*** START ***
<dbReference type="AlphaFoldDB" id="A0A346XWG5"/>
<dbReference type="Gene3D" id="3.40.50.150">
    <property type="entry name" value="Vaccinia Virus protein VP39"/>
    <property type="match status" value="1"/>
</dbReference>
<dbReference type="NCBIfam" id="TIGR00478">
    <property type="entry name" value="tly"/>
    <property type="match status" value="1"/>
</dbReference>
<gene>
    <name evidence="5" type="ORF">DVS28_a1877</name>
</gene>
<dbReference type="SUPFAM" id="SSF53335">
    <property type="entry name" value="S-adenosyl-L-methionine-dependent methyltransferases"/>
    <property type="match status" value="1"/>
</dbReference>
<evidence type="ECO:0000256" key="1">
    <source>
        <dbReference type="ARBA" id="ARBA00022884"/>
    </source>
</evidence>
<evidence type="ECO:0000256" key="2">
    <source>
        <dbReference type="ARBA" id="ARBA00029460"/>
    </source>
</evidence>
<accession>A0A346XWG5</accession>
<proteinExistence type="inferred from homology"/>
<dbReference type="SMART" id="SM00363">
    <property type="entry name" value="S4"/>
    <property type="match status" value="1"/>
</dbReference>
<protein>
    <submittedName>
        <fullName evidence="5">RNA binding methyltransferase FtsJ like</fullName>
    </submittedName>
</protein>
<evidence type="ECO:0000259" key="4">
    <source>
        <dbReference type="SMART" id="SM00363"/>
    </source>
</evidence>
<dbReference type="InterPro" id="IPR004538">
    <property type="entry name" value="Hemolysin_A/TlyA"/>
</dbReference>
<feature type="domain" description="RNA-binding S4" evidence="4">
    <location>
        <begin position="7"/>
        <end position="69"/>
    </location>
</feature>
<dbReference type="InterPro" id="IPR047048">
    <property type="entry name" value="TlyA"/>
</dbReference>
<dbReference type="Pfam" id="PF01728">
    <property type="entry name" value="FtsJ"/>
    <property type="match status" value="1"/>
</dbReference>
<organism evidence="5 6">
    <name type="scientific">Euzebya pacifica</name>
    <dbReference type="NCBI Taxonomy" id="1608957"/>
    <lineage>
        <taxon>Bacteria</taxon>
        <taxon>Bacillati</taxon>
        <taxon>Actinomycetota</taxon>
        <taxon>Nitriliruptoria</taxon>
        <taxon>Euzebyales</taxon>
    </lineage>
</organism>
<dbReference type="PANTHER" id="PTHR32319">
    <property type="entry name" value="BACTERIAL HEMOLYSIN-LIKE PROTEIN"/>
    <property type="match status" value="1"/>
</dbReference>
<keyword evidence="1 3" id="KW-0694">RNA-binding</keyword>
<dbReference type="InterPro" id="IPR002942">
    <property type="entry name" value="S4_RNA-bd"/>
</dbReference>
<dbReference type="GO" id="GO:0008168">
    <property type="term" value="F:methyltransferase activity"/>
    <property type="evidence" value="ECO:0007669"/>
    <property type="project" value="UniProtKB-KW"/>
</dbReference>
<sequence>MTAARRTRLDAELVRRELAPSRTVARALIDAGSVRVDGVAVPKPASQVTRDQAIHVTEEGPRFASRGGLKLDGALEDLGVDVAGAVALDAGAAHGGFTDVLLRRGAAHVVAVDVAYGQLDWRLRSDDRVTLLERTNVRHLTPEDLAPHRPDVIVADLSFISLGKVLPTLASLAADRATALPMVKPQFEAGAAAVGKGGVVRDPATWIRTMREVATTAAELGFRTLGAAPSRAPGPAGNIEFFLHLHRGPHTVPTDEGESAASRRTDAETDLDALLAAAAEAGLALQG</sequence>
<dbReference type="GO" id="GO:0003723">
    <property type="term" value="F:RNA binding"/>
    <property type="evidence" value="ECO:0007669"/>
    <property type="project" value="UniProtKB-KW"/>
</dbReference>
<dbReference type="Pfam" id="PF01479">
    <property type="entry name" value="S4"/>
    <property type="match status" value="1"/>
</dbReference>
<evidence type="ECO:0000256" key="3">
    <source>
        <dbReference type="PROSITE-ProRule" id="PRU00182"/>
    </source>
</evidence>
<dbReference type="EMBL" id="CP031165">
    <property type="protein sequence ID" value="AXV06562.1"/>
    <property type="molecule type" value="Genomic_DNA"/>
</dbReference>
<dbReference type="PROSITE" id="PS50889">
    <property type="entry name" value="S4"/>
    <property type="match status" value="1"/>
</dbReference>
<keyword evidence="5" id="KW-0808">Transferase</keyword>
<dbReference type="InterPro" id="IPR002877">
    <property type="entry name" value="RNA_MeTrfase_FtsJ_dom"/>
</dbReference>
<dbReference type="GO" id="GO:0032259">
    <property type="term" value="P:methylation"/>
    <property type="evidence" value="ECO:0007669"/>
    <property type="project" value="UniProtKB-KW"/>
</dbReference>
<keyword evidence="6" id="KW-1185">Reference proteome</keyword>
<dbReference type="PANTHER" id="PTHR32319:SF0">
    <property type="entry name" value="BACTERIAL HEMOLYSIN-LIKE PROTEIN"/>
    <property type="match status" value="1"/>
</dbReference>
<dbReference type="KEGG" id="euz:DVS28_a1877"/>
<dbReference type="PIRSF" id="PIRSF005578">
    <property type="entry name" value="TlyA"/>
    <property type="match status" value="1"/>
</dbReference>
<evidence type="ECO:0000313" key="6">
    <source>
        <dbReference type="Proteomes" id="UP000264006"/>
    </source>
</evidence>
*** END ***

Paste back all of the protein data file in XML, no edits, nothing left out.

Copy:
<dbReference type="AlphaFoldDB" id="A0A346XWG5"/>
<dbReference type="Gene3D" id="3.40.50.150">
    <property type="entry name" value="Vaccinia Virus protein VP39"/>
    <property type="match status" value="1"/>
</dbReference>
<dbReference type="NCBIfam" id="TIGR00478">
    <property type="entry name" value="tly"/>
    <property type="match status" value="1"/>
</dbReference>
<gene>
    <name evidence="5" type="ORF">DVS28_a1877</name>
</gene>
<dbReference type="SUPFAM" id="SSF53335">
    <property type="entry name" value="S-adenosyl-L-methionine-dependent methyltransferases"/>
    <property type="match status" value="1"/>
</dbReference>
<evidence type="ECO:0000256" key="1">
    <source>
        <dbReference type="ARBA" id="ARBA00022884"/>
    </source>
</evidence>
<evidence type="ECO:0000256" key="2">
    <source>
        <dbReference type="ARBA" id="ARBA00029460"/>
    </source>
</evidence>
<accession>A0A346XWG5</accession>
<proteinExistence type="inferred from homology"/>
<dbReference type="SMART" id="SM00363">
    <property type="entry name" value="S4"/>
    <property type="match status" value="1"/>
</dbReference>
<protein>
    <submittedName>
        <fullName evidence="5">RNA binding methyltransferase FtsJ like</fullName>
    </submittedName>
</protein>
<evidence type="ECO:0000259" key="4">
    <source>
        <dbReference type="SMART" id="SM00363"/>
    </source>
</evidence>
<dbReference type="InterPro" id="IPR004538">
    <property type="entry name" value="Hemolysin_A/TlyA"/>
</dbReference>
<feature type="domain" description="RNA-binding S4" evidence="4">
    <location>
        <begin position="7"/>
        <end position="69"/>
    </location>
</feature>
<dbReference type="InterPro" id="IPR047048">
    <property type="entry name" value="TlyA"/>
</dbReference>
<dbReference type="Pfam" id="PF01728">
    <property type="entry name" value="FtsJ"/>
    <property type="match status" value="1"/>
</dbReference>
<organism evidence="5 6">
    <name type="scientific">Euzebya pacifica</name>
    <dbReference type="NCBI Taxonomy" id="1608957"/>
    <lineage>
        <taxon>Bacteria</taxon>
        <taxon>Bacillati</taxon>
        <taxon>Actinomycetota</taxon>
        <taxon>Nitriliruptoria</taxon>
        <taxon>Euzebyales</taxon>
    </lineage>
</organism>
<dbReference type="PANTHER" id="PTHR32319">
    <property type="entry name" value="BACTERIAL HEMOLYSIN-LIKE PROTEIN"/>
    <property type="match status" value="1"/>
</dbReference>
<keyword evidence="1 3" id="KW-0694">RNA-binding</keyword>
<dbReference type="InterPro" id="IPR002942">
    <property type="entry name" value="S4_RNA-bd"/>
</dbReference>
<dbReference type="GO" id="GO:0008168">
    <property type="term" value="F:methyltransferase activity"/>
    <property type="evidence" value="ECO:0007669"/>
    <property type="project" value="UniProtKB-KW"/>
</dbReference>
<sequence>MTAARRTRLDAELVRRELAPSRTVARALIDAGSVRVDGVAVPKPASQVTRDQAIHVTEEGPRFASRGGLKLDGALEDLGVDVAGAVALDAGAAHGGFTDVLLRRGAAHVVAVDVAYGQLDWRLRSDDRVTLLERTNVRHLTPEDLAPHRPDVIVADLSFISLGKVLPTLASLAADRATALPMVKPQFEAGAAAVGKGGVVRDPATWIRTMREVATTAAELGFRTLGAAPSRAPGPAGNIEFFLHLHRGPHTVPTDEGESAASRRTDAETDLDALLAAAAEAGLALQG</sequence>
<dbReference type="GO" id="GO:0003723">
    <property type="term" value="F:RNA binding"/>
    <property type="evidence" value="ECO:0007669"/>
    <property type="project" value="UniProtKB-KW"/>
</dbReference>
<dbReference type="Pfam" id="PF01479">
    <property type="entry name" value="S4"/>
    <property type="match status" value="1"/>
</dbReference>
<evidence type="ECO:0000256" key="3">
    <source>
        <dbReference type="PROSITE-ProRule" id="PRU00182"/>
    </source>
</evidence>
<dbReference type="EMBL" id="CP031165">
    <property type="protein sequence ID" value="AXV06562.1"/>
    <property type="molecule type" value="Genomic_DNA"/>
</dbReference>
<dbReference type="PROSITE" id="PS50889">
    <property type="entry name" value="S4"/>
    <property type="match status" value="1"/>
</dbReference>
<keyword evidence="5" id="KW-0808">Transferase</keyword>
<dbReference type="InterPro" id="IPR002877">
    <property type="entry name" value="RNA_MeTrfase_FtsJ_dom"/>
</dbReference>
<dbReference type="GO" id="GO:0032259">
    <property type="term" value="P:methylation"/>
    <property type="evidence" value="ECO:0007669"/>
    <property type="project" value="UniProtKB-KW"/>
</dbReference>
<keyword evidence="6" id="KW-1185">Reference proteome</keyword>
<dbReference type="PANTHER" id="PTHR32319:SF0">
    <property type="entry name" value="BACTERIAL HEMOLYSIN-LIKE PROTEIN"/>
    <property type="match status" value="1"/>
</dbReference>
<dbReference type="KEGG" id="euz:DVS28_a1877"/>
<dbReference type="PIRSF" id="PIRSF005578">
    <property type="entry name" value="TlyA"/>
    <property type="match status" value="1"/>
</dbReference>
<evidence type="ECO:0000313" key="6">
    <source>
        <dbReference type="Proteomes" id="UP000264006"/>
    </source>
</evidence>